Panel 5. shot from the side. McDowell cautiously huddles behind Hanson while wiping away a tear, his eyes are fixed on Hanson’s hand. Hanson reaches behind himself to McDowell, while keeping eye contact with the ninja. The Ninja also keeps eye contact, not wavering, his hand rested on his sheathed katana.

    HANSON:
    Your late.

    NINJA:
    A ninja is never late, a ninja is always early so they may gain the upper hand in the event of possible ambush. To do this a ninja must set his watch-

    HANSON:
    That is really interesting and all, but are we going to talk business or what?

    PAGE THREE
    Panel 1. A moist eyed McDowell kneels to the ground retrieving a folder from his open suit case.

    NINJA (O.P):
    Yes, I apologize.

    Panel 2. McDowell now standing hands Hanson the folder from behind, he has an expression of discomfort. Hanson confidently continues smiling at the off panel ninja.

    HANSON:
    You can make up for it by doing this favour for us.

    NINJA (OP):
    High profile?

    HANSON:
    Doesn’t get much higher than this.

    Panel 3. Medium shot of Hanson as he opens the folder and looks at it himself. (I love bad 80’s movies)

    HANSON:
    And we want it to be clean.

    HANSON: Poisoning – something that looks natural preferably.

    Panel 4. From over Hanson’s shoulder we see the folder changing hands. The ninja grabs it from Hanson with a raised eyebrow, as he looks at its contents.

    HANSON:
    But that’s just a preference. It can be conspicuous. There’s nothing wrong with a little suspicion. we can spin it, if we need to.

    Panel 5. Side shot of Hanson smiling at the emotionless ninja as he reads through the document, McDowell as moved awkwardly between the two.

    HANSON:
    In the end people are going to think what they want to think.

    PAGE FOUR
    Panel 1. Close up of the ninja’s eyes going wide with shock.

    Panel 2. Hanson is appalled as the Ninja hands the folder back to him forcefully. McDowell between Hanson and the ninja covers his head with his suitcase in fear. (John Lees: what’s wrong here?)

    NINJA:
    No, ninja do-

    HANSON:
    Pardon? No?

    Panel 3. Medium shot of the ninja, from the shoulder up.

    NINJA:
    The Ninja are one with the shadows, we move silently, we kill without detection. As far as most of the world is concerned, we do not exist. But if I do what you ask of me– (The bluntness was meant to make it sound as if it were from a manual? As if he’s recited it a million times. Is there better way of getting that effect?)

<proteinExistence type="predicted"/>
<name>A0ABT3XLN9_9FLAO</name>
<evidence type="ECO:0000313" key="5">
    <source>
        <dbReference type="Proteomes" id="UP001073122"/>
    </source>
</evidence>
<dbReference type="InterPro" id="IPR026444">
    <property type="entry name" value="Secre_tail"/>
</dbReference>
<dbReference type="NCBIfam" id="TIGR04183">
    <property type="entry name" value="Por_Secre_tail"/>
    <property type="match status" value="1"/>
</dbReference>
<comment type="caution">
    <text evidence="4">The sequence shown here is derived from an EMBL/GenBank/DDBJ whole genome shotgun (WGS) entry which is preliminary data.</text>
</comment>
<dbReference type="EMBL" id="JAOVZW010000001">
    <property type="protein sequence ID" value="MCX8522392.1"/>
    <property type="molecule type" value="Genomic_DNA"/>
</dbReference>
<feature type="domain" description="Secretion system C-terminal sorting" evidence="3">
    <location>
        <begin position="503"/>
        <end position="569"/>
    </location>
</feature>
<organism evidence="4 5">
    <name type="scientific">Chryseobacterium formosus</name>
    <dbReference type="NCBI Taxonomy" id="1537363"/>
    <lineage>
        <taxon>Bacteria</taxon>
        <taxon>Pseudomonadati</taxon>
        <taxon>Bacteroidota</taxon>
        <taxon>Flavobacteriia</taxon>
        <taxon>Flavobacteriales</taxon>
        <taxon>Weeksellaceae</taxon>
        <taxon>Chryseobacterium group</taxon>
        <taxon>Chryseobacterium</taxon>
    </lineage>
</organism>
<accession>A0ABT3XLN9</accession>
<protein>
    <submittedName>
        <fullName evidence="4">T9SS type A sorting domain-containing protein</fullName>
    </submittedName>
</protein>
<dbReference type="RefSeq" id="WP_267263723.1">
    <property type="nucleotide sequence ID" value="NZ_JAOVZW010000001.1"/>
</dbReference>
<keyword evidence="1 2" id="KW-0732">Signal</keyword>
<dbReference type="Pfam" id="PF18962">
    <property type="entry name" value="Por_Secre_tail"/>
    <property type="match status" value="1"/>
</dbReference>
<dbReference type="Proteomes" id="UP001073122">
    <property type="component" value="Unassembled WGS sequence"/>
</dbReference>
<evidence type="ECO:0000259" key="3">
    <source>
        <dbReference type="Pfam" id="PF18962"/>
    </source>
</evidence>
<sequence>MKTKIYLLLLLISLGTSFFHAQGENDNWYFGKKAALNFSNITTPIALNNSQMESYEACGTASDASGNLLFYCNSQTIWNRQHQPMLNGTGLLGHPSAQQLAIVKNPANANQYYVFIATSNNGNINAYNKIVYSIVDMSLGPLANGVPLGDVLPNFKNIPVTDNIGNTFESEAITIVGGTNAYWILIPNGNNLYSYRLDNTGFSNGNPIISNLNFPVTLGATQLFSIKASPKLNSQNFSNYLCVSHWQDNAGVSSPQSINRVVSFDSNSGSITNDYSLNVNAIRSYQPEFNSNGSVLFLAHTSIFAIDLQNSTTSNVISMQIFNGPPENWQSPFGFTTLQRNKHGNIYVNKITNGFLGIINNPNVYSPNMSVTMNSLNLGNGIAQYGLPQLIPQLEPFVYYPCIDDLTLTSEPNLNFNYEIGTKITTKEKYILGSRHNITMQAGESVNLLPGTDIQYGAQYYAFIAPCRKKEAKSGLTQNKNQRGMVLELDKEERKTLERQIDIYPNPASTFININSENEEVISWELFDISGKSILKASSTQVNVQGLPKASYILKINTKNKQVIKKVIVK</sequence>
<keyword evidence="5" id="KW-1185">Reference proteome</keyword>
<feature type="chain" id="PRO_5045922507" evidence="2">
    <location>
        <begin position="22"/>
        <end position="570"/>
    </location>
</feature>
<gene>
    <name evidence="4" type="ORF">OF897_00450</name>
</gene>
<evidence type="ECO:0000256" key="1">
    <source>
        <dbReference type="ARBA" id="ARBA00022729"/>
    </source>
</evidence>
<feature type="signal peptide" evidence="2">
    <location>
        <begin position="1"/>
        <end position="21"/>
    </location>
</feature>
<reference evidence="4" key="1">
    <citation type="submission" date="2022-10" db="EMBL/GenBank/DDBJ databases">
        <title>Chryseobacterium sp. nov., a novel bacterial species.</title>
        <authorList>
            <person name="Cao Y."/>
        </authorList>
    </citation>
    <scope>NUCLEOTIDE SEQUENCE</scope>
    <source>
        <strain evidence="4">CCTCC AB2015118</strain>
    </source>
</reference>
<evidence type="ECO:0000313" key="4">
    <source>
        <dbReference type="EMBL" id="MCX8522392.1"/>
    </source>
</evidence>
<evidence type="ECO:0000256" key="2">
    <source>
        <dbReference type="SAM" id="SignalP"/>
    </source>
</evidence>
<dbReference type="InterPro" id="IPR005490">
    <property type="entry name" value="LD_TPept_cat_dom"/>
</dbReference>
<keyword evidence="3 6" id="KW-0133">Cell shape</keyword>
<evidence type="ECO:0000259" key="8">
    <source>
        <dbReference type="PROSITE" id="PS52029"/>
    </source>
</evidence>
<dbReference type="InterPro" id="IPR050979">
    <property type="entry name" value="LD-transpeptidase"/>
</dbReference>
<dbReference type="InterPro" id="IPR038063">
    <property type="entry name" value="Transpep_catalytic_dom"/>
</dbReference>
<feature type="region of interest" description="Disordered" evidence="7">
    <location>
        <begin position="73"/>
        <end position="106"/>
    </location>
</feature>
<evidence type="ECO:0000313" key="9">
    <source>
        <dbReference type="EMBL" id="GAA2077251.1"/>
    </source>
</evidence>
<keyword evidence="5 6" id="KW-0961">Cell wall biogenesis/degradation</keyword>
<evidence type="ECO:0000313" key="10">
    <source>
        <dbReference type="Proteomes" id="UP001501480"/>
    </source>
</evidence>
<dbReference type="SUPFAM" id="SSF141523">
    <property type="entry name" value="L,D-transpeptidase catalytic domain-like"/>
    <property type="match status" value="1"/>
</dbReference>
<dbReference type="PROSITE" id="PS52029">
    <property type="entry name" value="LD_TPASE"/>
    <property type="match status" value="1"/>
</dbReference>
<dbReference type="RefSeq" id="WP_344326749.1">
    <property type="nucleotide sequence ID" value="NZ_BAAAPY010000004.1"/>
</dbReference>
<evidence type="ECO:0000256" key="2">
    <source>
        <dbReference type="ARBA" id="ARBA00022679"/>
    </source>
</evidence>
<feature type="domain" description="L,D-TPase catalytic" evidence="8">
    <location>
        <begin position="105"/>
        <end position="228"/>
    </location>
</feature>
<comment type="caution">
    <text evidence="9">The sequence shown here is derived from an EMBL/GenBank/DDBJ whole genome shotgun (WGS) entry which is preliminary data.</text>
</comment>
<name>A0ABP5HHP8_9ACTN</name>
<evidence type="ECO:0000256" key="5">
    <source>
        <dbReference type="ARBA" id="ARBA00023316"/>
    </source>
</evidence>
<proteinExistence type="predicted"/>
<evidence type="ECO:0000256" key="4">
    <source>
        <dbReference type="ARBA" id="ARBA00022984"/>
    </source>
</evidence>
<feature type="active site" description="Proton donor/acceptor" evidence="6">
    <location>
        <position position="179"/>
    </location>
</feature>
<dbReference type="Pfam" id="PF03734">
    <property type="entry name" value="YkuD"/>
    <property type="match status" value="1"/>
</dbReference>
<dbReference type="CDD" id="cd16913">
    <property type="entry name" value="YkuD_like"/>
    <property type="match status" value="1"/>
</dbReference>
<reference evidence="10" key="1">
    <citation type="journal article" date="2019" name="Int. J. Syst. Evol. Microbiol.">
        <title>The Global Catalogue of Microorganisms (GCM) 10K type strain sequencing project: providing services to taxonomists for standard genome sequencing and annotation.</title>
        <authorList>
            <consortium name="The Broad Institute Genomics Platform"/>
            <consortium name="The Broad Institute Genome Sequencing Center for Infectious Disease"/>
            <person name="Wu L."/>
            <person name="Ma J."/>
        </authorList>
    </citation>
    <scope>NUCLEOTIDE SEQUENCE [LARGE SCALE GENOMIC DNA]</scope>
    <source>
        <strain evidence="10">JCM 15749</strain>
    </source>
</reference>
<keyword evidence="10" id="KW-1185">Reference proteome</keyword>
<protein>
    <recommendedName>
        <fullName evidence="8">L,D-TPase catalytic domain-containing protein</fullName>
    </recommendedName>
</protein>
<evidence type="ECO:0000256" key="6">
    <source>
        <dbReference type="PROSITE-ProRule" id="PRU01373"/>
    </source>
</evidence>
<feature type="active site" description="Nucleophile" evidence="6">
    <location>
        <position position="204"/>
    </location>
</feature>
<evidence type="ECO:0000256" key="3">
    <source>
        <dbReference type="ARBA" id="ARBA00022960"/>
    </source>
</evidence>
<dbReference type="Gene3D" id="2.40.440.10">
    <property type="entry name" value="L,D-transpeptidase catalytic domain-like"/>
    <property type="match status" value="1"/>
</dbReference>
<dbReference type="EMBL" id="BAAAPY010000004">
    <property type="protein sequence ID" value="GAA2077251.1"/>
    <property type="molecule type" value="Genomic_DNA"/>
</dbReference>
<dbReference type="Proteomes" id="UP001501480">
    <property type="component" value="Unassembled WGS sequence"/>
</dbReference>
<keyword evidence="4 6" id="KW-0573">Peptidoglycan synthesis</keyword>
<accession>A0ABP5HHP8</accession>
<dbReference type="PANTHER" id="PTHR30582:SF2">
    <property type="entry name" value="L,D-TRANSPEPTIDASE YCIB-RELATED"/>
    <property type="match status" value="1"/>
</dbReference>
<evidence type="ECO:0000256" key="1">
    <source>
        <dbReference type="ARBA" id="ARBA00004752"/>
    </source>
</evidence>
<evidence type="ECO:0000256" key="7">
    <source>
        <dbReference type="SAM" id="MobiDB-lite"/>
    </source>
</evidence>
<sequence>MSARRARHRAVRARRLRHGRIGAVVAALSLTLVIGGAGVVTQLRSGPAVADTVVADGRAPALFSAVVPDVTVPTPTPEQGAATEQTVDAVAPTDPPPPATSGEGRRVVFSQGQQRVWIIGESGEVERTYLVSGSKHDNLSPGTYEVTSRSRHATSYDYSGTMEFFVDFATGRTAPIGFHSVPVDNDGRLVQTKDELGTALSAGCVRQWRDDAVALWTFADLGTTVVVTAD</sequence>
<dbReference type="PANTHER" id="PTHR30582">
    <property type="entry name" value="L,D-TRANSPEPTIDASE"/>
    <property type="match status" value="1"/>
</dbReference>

Panel 4. Medium shot of the ninja from the waist up. He pulls a small black ball out of a pouch on his belt. Hanson and McDowell stand in the background in shock.

    NINJA:
    –a candle will be lit, and as minute as the light from that candle may be, exposing just a fraction of it to the shadows could disrupt our unity.

    NINJA:
    I apologize, but I cannot accept your contract.

    Panel 5. A head shot of McDowell looking to Hanson confused. Hanson is annoyed.

    MCDOWELL:
    What the hell does he mean?

    HANSON:
    Hes a chicken, just like the warlock and the cyborg. Just missing feather’s and a beak.

    PAGE FIVE

    Pane; 1. Long shot of Hanson and McDowell in the warehouse, standing alone. Hanson points a thin air, surprised to see no one in front of him. McDowell rears back in surprise.

    HANSON:
    You hear me you-

    MCDOWELL:
    Where’d he go?

    Panel 2. Medium shot of and Hanson exiting the warehouse with McDowell close behind. Hanson’s brow is furrowed in anger. McDowell appears confused.

    MCDOWELL:
    So what do we do now?

    Panel 3. Long shot of Hanson opening the drivers side door to the car, while McDowell circles around to the passenger side.

    HANSON:
    Plan D. I guess.

    MCDOWELL:
    What’s plan D?

    HANSON:
    It’s messy.

    Panel 4. A shot of the two men through the windshield. McDowell opens his suit case, looking to Hanson in a inquisitive manner. Hanson turns the key to start the car.

    HANSON:
    We’ll put a brainwashed sniper in a nest. Program him with some commie sympathies and let him take the fall.

    MCDOWELL:
    I don’t know, a lone gun man? Seems risky.

    Panel 5. From the drivers side window we see Hanson smile slightly. McDowell, still looking to Hanson pulls a folded newspaper from his suitcase.

    HANSON:
    Fine. We’ll put a second sniper on the lower vantage point, just in case. It’ll be foolproof.

    Panel 6. Medium shot of McDowell from the drivers side. He should now be reading the news paper. The date should be clear on the cover page, “November 19th 1963”. McDowell should seem unimpressed.

    MCDOWELL:
    I’ll take your word on it.

    THE END.